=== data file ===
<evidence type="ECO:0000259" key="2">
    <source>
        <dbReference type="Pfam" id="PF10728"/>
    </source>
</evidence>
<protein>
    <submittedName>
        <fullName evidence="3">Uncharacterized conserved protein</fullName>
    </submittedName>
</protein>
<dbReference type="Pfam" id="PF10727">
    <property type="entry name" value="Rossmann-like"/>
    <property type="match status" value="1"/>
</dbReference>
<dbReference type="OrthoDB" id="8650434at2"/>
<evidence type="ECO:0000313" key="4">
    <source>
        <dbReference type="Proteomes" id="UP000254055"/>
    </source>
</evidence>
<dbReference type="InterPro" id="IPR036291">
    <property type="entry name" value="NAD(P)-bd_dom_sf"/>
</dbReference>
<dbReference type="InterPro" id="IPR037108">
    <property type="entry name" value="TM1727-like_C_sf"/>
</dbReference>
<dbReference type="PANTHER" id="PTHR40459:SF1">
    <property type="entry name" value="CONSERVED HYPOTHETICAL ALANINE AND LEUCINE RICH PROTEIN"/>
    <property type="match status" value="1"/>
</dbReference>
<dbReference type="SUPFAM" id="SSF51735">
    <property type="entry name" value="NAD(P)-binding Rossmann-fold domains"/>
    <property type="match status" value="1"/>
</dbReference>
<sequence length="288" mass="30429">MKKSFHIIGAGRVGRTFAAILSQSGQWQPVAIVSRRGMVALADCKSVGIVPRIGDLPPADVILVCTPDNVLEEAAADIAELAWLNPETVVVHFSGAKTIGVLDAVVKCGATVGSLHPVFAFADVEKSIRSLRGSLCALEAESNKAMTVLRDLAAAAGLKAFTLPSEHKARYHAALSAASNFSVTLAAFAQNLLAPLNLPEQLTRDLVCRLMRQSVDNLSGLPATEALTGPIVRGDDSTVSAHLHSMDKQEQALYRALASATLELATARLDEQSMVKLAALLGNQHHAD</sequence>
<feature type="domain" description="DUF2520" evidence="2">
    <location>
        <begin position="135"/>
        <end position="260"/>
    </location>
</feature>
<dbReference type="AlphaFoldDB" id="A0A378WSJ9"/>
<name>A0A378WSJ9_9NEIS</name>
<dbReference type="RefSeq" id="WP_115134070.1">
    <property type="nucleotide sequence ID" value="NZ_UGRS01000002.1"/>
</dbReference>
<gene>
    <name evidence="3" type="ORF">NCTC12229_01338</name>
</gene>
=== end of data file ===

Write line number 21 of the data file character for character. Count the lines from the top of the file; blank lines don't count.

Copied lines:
<dbReference type="InterPro" id="IPR036291">